A Brief Description of BDD in Software Development

Developers have been using the term “BDD” for a while now. It is often confused with BDD, but they are two different terms used in software development. In this article, we will help you to understand what BDD stands for and its different aspects.

What is BDD?

BDD stands for Behavior Driven Development. This is a software development process that follows the steps of behavior-driven development (BDD). It provides an integrated framework for creating, documenting and testing user stories.

It is divided into four phases: Define → Specify → Implement → Verify

BDD helps in creating user stories that are executable and testable at the same time. BDD works on requirements, not features or tasks. The entire system can be written in terms of user stories.

BDD also focuses on the acceptance criteria, not on features or tasks. This helps in creating automated tests that are executable and testable at the same time. Click over here to find out an article source on software development.

Why to Choose BDD?

There are many benefits of using BDD. Some of them are listed below:

  1. It helps in getting better user stories by focusing on acceptance criteria instead of features or tasks.
  2. It focuses on the entire system, not just a single task or feature. It reduces code duplication and helps in improving overall quality.
  3. It helps in creating testable and executable user stories, which will improve the quality of the software.
  4. It reduces development time and cost as well as it improves productivity and collaboration between different teams involved in a project.
  5. BDD is an agile approach to software development that focuses on completing tasks, not on completing features.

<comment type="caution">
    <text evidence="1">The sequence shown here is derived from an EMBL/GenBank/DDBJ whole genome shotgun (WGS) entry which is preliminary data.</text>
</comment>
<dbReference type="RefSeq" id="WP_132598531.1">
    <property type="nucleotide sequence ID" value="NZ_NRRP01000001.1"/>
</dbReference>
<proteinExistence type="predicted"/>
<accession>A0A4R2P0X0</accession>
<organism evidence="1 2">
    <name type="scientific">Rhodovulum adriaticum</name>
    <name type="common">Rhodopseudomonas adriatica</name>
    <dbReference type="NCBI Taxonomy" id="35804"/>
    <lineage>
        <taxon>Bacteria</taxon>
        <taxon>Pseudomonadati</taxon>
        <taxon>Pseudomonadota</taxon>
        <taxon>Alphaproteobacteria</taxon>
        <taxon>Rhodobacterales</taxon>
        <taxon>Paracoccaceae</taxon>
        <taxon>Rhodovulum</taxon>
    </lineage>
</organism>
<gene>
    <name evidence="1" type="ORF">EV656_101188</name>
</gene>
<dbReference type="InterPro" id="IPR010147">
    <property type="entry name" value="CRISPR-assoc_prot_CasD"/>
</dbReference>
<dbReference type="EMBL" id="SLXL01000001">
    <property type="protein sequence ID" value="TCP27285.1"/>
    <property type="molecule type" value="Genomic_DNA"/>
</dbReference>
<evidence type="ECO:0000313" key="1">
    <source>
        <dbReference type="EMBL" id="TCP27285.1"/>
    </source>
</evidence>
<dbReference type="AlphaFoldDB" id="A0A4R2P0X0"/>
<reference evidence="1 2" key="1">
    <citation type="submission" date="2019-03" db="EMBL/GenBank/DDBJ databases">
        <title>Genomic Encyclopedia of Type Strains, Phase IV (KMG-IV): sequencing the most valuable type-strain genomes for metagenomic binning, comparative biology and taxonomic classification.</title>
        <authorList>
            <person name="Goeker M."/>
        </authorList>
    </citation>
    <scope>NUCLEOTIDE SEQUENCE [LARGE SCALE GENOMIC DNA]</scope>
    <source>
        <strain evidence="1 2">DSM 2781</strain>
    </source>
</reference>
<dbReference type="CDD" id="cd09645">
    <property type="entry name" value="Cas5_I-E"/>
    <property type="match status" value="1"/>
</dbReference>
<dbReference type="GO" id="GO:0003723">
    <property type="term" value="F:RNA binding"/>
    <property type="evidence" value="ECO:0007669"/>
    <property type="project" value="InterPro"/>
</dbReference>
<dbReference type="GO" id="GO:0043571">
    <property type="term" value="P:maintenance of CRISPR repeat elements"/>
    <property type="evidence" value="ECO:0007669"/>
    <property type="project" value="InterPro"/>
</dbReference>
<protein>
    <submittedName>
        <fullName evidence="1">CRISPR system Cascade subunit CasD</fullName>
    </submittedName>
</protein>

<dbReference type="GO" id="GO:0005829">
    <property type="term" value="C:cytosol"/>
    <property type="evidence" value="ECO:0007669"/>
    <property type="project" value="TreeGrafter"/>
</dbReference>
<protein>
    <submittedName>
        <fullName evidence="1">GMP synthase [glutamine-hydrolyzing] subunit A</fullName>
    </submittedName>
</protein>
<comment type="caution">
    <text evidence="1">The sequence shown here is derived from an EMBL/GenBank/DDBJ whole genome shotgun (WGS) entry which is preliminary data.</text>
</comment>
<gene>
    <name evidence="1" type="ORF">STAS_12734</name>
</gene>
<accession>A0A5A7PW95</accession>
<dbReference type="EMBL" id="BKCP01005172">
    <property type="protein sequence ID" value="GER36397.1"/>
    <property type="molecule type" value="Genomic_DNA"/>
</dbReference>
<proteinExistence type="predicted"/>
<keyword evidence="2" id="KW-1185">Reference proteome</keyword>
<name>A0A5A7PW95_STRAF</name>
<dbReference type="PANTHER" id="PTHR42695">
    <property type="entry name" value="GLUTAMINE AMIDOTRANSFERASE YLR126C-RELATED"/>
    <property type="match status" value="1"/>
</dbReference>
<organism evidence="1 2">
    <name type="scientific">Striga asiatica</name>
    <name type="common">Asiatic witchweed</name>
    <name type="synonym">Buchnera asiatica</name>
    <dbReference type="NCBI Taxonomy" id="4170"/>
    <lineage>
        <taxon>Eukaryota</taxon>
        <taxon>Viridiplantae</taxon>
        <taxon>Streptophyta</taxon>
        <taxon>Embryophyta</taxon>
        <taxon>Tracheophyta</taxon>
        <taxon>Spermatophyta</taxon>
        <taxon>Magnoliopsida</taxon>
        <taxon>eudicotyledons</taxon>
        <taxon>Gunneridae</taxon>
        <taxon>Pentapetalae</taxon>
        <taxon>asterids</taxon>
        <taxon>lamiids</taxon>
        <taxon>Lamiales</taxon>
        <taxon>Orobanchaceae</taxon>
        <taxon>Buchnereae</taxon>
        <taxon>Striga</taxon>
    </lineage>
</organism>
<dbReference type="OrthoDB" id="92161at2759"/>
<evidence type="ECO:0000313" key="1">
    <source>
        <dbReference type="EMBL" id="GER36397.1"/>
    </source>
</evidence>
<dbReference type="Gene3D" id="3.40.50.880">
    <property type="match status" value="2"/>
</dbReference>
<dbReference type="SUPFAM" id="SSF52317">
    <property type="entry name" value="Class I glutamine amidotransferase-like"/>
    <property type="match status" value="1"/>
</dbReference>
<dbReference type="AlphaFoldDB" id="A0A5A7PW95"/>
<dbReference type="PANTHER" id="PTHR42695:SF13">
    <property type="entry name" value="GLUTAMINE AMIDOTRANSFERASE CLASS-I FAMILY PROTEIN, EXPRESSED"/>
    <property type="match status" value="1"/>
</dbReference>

6. BDD is an effective approach to software development that focuses on the entire system, not just a single task or feature. This helps in reducing code duplication and improves overall quality of the software.

Characteristics of BDD

There are certain characteristics of BDD that can be used to determine whether it is appropriate for a particular project. They are listed below:

  1. BDD in Agile Projects: Since BDD has its roots in XP; one may wonder if the two approaches would work well together. The answer is yes, in fact, BDD can be used in Agile projects.
  2. Testing and Automation: While testing with TDD or nUnit, developers write test cases that make sure the code they are writing works as expected. This gives them confidence to move on to the next feature.
  3. Collaboration: Developers can work together using different approaches like TDD and nUnit while writing code. However, in most cases they end up spending more time arguing about which approach should be used, instead of focusing on the task at hand.
  4. Unit Tests: Unit tests are written before each new feature is implemented. However, unit tests do not test for the business rules or user requirements. BDD developers write tests that check the functionality of each feature before it is implemented.
  5. Integration Tests: Integration tests are written after all features have been completed and integrated into a system. These tests check for any issues with data migration, security, performance or stability of the entire system.
  6. Automation: Automation tools are used to test every new feature for performance, security and stability. This can be tedious and time consuming, so it is important that all new features are tested with automation. BDD allows developers to write tests for their features in an automated way.


BDD is a great tool for both developers and stakeholders. It improves the communication between them, as well as helps to make decisions about which features should be implemented next. BDD also provides guidelines on how to write code in an efficient way, resulting in high quality software. Developers can focus on writing high quality code, rather than creating tests for their features.